Tonight Harry Reid and his minions are going through the stupid charade of an all-night “debate” on Iraq. It won’t be much of a debate, of course, as the Democrats’ minds are made up: in their eyes, the surge was a failure before it even began. Earlier today, John McCain released a statement that puts the Dems, and the handful of wobbly Republicans who may vote with them, to shame. It doesn’t seem to have been widely reported, but you can read the whole thing at the Candidates’ Forum and let McCain know what you think.
McCain’s statement is lengthy, and you probably won’t see it anywhere except the Forum. It is, I think, the definitive statement of where we are now and where we need to go in Iraq. Here are a few excerpts:
Let us keep in the front of our minds the likely consequences of premature withdrawal from Iraq. Many of my colleagues would like to believe that, should the withdrawal amendment we are currently debating become law, it would mark the end of this long effort. They are wrong. Should the Congress force a precipitous withdrawal from Iraq, it would mark a new beginning, the start of a new, more dangerous, and more arduous effort to contain the forces unleashed by our disengagement.
No matter where my colleagues came down in 2003 about the centrality of Iraq to the war on terror, there can simply be no debate that our efforts in Iraq today are critical to the wider struggle against violent Islamic extremism. Already, the terrorists are emboldened, excited that America is talking not about winning in Iraq, but is rather debating when we should lose.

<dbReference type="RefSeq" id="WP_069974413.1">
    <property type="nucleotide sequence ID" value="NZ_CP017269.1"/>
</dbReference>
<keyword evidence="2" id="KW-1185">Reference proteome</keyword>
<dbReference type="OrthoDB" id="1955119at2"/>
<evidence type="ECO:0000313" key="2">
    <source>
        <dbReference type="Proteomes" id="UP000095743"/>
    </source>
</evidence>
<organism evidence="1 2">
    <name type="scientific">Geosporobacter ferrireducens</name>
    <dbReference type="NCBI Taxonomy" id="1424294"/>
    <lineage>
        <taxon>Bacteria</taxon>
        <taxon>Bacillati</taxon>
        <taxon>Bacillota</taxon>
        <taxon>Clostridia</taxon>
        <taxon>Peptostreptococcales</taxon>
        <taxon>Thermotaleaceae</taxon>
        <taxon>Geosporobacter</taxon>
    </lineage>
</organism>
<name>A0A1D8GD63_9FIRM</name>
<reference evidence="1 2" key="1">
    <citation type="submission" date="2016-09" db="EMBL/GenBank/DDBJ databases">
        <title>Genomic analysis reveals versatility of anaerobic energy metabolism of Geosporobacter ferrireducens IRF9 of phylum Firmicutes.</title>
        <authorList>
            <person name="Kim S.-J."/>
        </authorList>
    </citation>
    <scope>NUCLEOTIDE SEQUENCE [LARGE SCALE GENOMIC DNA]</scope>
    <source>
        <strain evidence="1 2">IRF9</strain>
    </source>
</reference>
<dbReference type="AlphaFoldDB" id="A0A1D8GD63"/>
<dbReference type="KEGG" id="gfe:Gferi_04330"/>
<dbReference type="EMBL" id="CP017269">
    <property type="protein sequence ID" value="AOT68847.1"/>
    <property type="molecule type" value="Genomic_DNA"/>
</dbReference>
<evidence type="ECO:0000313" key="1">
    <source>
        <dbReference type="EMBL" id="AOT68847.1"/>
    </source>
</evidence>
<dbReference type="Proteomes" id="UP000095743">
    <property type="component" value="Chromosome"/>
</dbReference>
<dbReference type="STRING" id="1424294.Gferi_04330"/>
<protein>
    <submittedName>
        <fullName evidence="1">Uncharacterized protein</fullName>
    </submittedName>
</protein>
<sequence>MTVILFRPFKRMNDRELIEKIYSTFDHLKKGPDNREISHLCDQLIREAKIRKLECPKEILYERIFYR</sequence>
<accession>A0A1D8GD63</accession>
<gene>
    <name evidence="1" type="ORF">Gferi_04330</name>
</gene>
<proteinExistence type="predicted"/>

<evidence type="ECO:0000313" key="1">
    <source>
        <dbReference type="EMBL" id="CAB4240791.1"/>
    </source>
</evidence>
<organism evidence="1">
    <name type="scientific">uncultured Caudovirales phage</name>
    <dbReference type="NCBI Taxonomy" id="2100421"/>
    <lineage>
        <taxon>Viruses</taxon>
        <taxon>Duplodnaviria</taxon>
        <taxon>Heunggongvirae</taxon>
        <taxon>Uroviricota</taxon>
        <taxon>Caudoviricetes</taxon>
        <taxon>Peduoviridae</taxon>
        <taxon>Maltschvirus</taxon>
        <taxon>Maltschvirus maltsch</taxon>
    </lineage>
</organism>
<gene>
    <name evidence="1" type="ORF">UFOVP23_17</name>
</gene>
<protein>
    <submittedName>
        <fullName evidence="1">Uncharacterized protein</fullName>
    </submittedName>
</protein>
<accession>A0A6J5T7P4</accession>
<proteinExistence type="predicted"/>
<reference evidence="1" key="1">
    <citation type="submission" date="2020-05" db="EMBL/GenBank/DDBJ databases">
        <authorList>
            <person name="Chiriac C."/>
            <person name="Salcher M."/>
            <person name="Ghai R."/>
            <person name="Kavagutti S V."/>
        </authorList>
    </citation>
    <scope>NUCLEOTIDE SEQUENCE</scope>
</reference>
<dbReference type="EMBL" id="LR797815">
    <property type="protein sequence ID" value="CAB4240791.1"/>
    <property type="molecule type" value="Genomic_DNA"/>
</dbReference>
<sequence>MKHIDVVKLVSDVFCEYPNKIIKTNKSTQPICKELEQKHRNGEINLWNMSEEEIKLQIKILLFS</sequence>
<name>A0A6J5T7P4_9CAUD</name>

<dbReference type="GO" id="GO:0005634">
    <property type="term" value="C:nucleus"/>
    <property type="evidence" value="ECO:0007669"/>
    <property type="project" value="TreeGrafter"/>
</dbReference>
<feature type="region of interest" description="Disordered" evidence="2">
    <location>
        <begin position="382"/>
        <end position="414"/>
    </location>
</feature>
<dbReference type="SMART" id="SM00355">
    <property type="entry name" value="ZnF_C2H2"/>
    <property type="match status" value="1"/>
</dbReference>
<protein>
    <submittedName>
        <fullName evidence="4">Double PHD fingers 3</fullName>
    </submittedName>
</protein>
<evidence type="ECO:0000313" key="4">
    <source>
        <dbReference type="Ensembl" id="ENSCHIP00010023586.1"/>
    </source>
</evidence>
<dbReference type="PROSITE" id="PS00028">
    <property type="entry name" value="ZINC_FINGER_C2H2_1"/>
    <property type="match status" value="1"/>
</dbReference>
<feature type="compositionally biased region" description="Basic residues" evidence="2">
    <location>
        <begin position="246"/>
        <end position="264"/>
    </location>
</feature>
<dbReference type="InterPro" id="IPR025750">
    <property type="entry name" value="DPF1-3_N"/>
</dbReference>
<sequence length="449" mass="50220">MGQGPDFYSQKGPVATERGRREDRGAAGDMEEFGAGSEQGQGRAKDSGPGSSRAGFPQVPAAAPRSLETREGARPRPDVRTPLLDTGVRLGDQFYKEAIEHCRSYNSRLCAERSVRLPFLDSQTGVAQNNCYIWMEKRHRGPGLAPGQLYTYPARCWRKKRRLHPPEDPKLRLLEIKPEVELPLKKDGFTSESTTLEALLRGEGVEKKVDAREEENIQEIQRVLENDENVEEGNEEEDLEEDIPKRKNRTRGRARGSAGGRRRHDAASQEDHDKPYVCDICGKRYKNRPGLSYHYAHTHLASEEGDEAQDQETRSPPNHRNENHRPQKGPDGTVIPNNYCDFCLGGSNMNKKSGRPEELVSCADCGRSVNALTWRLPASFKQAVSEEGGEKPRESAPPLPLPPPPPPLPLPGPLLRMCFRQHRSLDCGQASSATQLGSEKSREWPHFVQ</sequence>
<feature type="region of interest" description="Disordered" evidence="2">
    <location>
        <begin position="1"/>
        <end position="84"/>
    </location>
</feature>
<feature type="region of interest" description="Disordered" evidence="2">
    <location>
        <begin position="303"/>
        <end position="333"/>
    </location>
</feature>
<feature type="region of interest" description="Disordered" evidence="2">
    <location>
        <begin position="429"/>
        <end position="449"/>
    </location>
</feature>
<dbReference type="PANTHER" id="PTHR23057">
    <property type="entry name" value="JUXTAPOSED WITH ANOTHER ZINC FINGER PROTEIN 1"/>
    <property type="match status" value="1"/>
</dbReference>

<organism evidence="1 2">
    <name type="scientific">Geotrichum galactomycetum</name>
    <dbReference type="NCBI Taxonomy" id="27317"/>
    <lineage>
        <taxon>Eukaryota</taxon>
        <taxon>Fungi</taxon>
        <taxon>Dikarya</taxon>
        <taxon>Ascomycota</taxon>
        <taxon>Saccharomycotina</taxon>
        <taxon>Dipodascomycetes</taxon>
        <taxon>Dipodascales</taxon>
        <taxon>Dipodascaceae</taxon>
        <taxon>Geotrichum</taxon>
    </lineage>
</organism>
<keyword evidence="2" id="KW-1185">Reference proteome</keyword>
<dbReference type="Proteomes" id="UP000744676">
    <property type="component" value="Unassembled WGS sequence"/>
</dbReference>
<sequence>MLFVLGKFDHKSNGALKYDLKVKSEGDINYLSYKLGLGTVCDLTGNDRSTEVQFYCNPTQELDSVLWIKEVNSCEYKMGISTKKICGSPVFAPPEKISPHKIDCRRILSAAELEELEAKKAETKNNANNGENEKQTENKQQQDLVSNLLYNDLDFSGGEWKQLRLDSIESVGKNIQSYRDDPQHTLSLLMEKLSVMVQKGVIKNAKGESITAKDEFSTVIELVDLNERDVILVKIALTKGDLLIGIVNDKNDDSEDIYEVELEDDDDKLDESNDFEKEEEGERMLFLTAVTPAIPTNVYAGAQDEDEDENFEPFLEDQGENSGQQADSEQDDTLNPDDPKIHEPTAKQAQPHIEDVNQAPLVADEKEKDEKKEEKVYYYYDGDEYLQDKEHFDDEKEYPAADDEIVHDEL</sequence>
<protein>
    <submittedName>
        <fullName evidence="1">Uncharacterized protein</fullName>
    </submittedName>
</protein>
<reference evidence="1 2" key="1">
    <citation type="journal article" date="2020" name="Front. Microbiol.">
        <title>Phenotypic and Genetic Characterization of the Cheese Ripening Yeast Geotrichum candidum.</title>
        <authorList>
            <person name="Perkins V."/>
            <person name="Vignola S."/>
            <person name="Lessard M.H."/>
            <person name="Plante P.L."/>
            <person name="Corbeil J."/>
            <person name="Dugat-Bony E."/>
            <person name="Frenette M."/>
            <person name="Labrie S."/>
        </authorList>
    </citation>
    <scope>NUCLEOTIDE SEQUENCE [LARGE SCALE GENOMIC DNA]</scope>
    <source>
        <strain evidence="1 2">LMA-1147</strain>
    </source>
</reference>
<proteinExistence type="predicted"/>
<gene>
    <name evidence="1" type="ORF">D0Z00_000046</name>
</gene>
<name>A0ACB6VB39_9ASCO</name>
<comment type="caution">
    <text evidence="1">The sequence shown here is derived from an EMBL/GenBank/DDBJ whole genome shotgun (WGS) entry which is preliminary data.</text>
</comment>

Mr. President, the terrorists are in this war to win it. The question is: Are we?
The supporters of this amendment respond that they do not by any means intend to cede the battlefield to al Qaeda; on the contrary, their legislation would allow U.S. forces, presumably holed up in forward operating bases, to carry out targeted counterterrorism operations. But our own military commanders say that this approach will not succeed, and that moving in with search and destroy missions to kill and capture terrorists, only to immediately cede the territory to the enemy, is the failed strategy of the past three and a half years.
Mr. President, this fight is about Iraq but not about Iraq alone. It is greater than that and more important still, about whether America still has the political courage to fight for victory or whether we will settle for defeat, with all of the terrible things that accompany it. We cannot walk away gracefully from defeat in this war.
Mr. President, right now, as we continue our debate on the war in Iraq, American soldiers, Marines, sailors and airmen are fighting bravely and tenaciously in battles that are as dangerous, difficult and consequential as the great battles of our armed forces